Thoughts on Taking a Gap Year to Work

After completing the Bachelor of Design (majoring in Architecture and Landscape Architecture) in 2019, I decided to take a gap year in 2020 to work full-time and travel overseas. Obviously, everyone’s international travel plans in 2020 (and for the near future) have been thrown out of the window. I ended up cancelling my backpacking trip to Europe in July and working throughout the year.

This year was the first time working on a full-time basis – during the bachelor degree, I could only work one day a week, which meant the type of work I could undertake was limited. Having five days a week at work provided me with greater exposure and a broader perspective on various tasks involved.

As Student of Architecture at a small residential firm developing its design identity and the most efficient working system, my experience would be quite different from working at a firm of varying scale, sector and position in the industry. Here are some of the things I learnt this year:

1. Interpersonal relationships with stakeholders

While ‘architecture’ tends to remind people of design or ‘creative job’, I found that it is essentially a people-oriented work. 

Whether I’m looking for product specifications, engaging with consultants, or explaining to clients, it is often the communication skill that matters the most. It includes being aware of what information they’re seeking and respecting how they work. Usually, I look totally ignorant, and I’m aware of it. Still, I feel that showing an understanding of their expectations on architects and trying to make their lives easier helps build a positive relationship with various stakeholders.

2. Spending time polishing up works

When working on multiple projects under time pressure, it’s easy to underestimate the importance of markups and own responsibility to pick up mistakes before having it reviewed by senior architects. But as I’m putting my initials on drawings and schedules more often, I found checking my own work constantly with fresh eyes crucial. I have a greater sense of responsibility to get them right since whatever issued to consultants and clients represent the firm. I believe presenting well-polished work contribute to a better relationship and increased trust.

3. Reviewing, questioning and improving how we work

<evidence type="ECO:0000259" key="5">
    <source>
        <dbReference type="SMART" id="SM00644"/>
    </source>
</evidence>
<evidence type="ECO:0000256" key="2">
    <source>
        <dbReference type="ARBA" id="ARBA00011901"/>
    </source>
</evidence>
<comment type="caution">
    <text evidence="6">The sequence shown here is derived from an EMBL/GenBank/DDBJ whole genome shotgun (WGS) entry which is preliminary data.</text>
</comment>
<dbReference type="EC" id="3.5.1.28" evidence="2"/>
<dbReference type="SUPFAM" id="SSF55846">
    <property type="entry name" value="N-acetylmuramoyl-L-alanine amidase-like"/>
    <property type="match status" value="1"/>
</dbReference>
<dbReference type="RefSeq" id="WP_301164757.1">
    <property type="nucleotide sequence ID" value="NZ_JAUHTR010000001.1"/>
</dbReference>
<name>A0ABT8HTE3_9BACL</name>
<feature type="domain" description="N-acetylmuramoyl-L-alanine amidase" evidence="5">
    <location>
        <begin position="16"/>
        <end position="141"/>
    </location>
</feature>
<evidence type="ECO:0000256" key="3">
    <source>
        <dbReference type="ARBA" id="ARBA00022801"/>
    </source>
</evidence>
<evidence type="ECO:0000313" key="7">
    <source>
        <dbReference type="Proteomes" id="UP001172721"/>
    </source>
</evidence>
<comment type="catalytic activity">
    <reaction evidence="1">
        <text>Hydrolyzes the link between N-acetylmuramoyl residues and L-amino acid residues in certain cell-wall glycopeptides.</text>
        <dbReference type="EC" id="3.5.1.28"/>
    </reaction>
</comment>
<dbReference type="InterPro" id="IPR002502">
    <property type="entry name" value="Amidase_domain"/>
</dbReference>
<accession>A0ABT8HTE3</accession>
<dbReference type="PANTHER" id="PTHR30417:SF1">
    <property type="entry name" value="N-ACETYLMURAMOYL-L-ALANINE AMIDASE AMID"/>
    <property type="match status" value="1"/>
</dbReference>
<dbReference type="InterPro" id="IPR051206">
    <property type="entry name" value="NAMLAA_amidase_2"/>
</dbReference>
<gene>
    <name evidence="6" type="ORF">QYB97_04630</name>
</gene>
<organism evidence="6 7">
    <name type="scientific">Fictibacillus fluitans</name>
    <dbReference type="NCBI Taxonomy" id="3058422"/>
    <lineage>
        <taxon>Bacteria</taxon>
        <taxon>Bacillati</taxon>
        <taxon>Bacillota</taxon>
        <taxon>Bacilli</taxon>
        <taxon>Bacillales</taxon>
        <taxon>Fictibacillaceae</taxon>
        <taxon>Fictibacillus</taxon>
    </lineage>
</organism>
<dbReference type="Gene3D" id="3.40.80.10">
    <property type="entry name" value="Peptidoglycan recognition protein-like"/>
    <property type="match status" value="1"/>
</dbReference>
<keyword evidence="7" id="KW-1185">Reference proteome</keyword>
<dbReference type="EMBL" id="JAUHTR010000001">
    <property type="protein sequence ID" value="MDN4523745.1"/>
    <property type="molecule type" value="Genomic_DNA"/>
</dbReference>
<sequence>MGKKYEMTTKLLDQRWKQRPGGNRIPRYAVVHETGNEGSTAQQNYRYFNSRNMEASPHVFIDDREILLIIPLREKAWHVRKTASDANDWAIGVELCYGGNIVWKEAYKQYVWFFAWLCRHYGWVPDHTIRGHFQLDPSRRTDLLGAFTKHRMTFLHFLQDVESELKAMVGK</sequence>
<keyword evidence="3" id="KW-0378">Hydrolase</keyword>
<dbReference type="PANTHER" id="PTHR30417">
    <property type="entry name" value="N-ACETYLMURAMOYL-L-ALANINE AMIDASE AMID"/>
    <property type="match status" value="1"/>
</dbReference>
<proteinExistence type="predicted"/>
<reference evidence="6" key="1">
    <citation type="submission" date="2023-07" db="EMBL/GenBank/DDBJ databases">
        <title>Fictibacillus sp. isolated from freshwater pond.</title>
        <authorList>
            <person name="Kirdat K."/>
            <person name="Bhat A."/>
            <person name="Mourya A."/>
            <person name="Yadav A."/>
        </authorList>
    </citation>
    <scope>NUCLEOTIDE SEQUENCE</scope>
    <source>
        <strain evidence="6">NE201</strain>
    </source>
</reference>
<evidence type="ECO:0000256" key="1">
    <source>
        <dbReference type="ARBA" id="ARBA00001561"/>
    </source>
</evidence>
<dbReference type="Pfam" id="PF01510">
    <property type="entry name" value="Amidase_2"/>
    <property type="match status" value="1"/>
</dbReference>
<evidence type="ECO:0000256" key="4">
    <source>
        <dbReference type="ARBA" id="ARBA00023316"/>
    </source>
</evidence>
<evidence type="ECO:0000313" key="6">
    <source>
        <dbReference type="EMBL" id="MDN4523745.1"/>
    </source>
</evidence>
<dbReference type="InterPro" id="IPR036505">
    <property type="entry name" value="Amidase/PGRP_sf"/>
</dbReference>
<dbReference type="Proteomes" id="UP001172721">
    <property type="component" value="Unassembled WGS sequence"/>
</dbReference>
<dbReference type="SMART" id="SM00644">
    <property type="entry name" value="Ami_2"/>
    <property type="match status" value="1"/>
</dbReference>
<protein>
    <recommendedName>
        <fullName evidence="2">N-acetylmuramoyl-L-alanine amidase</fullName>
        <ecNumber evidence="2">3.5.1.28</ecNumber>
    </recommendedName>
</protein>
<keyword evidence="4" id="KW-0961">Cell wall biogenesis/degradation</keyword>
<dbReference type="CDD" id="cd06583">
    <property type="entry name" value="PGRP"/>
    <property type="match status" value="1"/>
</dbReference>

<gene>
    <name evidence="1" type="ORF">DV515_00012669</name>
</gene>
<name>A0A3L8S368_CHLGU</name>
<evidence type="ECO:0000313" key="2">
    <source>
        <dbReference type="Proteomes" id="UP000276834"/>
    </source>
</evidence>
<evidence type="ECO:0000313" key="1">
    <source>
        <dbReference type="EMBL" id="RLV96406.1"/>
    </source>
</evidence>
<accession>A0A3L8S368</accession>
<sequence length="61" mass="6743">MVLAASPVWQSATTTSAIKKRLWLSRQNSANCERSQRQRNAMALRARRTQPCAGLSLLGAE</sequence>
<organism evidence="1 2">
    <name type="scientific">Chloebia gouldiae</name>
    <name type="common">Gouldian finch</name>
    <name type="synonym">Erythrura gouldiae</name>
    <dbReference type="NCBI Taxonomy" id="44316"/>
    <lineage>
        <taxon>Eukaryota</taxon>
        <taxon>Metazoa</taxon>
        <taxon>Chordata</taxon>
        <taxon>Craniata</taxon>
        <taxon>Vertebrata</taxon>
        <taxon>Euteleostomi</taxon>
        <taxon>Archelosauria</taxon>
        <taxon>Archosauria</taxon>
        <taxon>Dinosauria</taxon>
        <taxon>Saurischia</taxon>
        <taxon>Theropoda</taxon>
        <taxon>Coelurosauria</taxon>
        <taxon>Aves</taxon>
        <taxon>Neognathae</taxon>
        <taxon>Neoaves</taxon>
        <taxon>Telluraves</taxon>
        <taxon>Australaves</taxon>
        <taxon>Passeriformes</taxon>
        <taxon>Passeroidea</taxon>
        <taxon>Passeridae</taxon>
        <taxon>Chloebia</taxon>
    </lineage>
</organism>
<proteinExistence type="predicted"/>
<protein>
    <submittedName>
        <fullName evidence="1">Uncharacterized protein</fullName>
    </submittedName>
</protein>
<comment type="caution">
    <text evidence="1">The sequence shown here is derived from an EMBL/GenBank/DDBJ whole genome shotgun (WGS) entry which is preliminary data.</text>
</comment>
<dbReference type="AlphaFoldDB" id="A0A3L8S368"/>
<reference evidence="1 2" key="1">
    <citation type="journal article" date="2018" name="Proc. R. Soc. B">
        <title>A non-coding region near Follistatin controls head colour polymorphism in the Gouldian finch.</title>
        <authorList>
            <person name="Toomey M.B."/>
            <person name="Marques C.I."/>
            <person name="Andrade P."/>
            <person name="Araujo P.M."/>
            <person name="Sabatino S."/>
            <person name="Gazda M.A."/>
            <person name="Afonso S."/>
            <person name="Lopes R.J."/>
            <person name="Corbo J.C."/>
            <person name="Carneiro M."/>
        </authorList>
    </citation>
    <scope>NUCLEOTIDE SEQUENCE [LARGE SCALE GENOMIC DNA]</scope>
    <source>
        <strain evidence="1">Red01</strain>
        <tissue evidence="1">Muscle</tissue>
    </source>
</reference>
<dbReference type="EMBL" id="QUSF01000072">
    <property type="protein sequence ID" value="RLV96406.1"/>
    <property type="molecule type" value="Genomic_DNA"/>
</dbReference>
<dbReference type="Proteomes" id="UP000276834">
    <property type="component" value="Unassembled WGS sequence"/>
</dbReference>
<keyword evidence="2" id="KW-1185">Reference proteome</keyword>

Sometimes projects go sour, and I can’t help feeling incapable. Or, sometimes I find myself not good enough. But I’m grateful that I have a relationship with my colleagues and boss who are open to constructive discussions.

This year, we started having weekly workshops to discuss design considerations for using particular materials, detailing, heritage architecture and more. I have a list of items I would like to discuss next year, including how to improve the documentation standards, what to look for at site inspection, communication with a client, etc.

I’m also happy that I’m encouraged to ask questions all the time. Whether it’s about procedures, standard details, or how we work, I feel comfortable questioning and learn why we do something in specific ways.

I understand that depending on the firm you work at, you get a varying degree of autonomy and structured support. I found my experience very much oriented around independence and learning from doing (often learning from mistakes). I’m very much involved in setting office standards, for example, creating a new schedule template. Therefore sometimes I feel that the existing working style is not optimal, that there’s still space for improvement. The routine of evaluating how we work and looking for a better solution has been challenging but a fantastic learning opportunity. I feel lucky that this spirit of try and error exists at my office.

Working at a small firm means my own incompetency and lack of sophistication are exposed and significantly impact projects as they progress. I’m sure I’d have a better sense of security in a more structured workplace. Still, I’m rather grateful for having opportunities to learn my own weaknesses and inexperience and to deal with them.

4. A new perspective on the university design projects

As I spent more time working on ‘real’ projects, I started seeing university design studios as a luxury. Being able to set own design brief, site and the design direction now seems like great flexibility. When working on projects at work, it’s difficult not to be caught in the mindset of ‘cost-efficient typical details for projects with this tight budget’. So I’m now looking forward to starting the master’s degree and having an opportunity to further push my own design philosophy.

I’m glad that I took a gap year to work more. Although this year disrupted my original plan to travel, I’ve been lucky to continue working throughout the year. Taking a gap year before going back to study was, after all, a fruitful decision I made.

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